Works: Collected and Edited by James Spedding, Robert Leslie Ellis, and Douglas Denon Heath, Volume 13

Front Cover

From inside the book

What people are saying - Write a review

We haven't found any reviews in the usual places.

Other editions - View all

Common terms and phrases

Popular passages

Page 46 - In this I have travelled myself, at the first more cursorily, since with more diligence, and will go on with it, if God and your majesty will give me leave. And I do assure your majesty, I am in good hope, that when Sir Edward Coke's Reports, and my rules and decisions shall come to posterity, there will be, whatsoever is now thought, question, who was the greater lawyer...
Page 242 - May, in the sixteenth year of our Reign, of England, France and Ireland; and of Scotland the one and fiftieth.
Page 365 - So always as the said Statutes, Ordinances and Proceedings as near as conveniently may be, be agreeable to the Laws, Statutes, Government, and Policy of this our Realm of England.
Page 184 - THIS day I have made even with the business of the kingdom for common justice ; not one cause unheard; the lawyers drawn dry of all the motions they were to make; not one petition unanswered. And this, I think, could not be said in our age before. This I speak not out of ostentation, but out of gladness when I have done my duty. I know men think I cannot continue, if I should thus oppress myself with business : but that account is made. The duties of life are more than life...
Page 41 - I say no more, but that, to give every man his due, had it not been for Sir Edward Coke's Reports, (which, though they may have errors, and some peremptory and extra-jndicial resolutions more than are warranted; yet, they contain infinite good decisions, and rulings over of cases,) the law, by this time, had been almost like a ship without ballast; for that the cases of modern experience are fled from those that are adjudged and ruled in former time.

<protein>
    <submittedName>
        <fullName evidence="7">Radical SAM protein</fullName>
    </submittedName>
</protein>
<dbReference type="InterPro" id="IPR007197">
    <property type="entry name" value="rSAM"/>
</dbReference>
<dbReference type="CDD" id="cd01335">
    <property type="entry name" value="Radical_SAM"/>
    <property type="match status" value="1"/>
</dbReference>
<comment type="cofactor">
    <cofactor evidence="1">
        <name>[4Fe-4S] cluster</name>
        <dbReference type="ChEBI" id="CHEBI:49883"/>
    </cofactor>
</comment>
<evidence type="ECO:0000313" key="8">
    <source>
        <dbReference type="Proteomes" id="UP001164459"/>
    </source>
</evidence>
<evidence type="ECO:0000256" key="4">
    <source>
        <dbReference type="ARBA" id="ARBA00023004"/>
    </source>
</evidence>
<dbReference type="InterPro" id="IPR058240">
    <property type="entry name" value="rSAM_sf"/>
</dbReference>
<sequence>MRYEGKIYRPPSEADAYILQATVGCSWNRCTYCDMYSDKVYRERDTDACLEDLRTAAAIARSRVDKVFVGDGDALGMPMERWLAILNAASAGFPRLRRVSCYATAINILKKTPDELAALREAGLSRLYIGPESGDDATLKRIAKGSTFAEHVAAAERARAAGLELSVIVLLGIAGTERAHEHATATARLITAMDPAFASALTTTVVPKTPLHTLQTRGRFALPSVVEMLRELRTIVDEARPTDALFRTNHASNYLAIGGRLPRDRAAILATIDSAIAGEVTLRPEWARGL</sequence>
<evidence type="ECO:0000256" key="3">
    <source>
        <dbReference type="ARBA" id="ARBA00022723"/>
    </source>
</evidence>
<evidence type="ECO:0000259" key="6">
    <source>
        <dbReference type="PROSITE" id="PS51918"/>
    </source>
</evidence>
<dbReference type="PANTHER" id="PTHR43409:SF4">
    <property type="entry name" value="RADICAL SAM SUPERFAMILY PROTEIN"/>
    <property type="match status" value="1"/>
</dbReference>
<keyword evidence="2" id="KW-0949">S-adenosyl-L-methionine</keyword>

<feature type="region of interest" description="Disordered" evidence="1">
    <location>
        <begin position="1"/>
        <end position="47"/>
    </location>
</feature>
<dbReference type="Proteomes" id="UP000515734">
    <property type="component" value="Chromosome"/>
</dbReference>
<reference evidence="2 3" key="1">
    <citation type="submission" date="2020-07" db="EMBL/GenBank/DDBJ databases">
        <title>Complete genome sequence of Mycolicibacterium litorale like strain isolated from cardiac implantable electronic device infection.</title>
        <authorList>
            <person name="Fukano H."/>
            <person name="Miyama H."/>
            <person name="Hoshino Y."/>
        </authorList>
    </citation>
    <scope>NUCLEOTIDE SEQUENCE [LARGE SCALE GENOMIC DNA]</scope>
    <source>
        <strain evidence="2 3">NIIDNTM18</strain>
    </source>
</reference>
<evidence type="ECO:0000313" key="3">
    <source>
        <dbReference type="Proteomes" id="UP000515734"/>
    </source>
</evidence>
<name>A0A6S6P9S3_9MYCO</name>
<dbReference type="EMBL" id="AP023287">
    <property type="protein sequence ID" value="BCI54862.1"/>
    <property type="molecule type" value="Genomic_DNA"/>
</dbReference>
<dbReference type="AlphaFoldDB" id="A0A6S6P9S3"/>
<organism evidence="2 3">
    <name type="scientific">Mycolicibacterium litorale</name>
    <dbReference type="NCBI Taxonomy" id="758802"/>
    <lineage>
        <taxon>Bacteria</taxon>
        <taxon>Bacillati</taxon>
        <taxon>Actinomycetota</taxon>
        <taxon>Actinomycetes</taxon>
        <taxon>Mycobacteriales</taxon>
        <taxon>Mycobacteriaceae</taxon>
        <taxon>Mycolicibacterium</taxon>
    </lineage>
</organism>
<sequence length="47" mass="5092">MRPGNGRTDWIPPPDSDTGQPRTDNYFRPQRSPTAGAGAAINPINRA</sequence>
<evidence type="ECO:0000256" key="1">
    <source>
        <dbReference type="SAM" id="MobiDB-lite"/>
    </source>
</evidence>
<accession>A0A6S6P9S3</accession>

Page 73 - I send also a warrant to the lord chancellor, for making forth a writ for a new chief justice, leaving a blank for the name to be supplied by your majesty's presence ; for I never received your majesty's express pleasure in it. If your majesty resolve of Montagu* as I conceive and wish, it is very material, as these times are, that your majesty have some care, that the recorder succeeding be a temperate and discreet man, and assured to your majesty's...
Page 366 - And our will and pleasure is, and by these presents for us our heirs and successors we do grant unto the said...
Page 43 - I dare not advise to cast the law into a new mould. The work, which I propound, tendeth to pruning and grafting the law, and not to ploughing up and planting it again; for such a remove I should hold indeed for a perilous innovation.
Page 178 - That your hands, and the hands of your hands, I mean those about you, be clean and uncorrupt from gifts, from meddling in titles, and from serving of turns, be they of great ones or small ones.
Page 370 - ... allegation, of any such pretext, nor so much as intimated, or insinuated, any such design or purpose. Again, before he came to the islands, he made no difficulty to tell many in express terms, that he meant to surprise and set upon the Mexico fleet...

Bibliographic information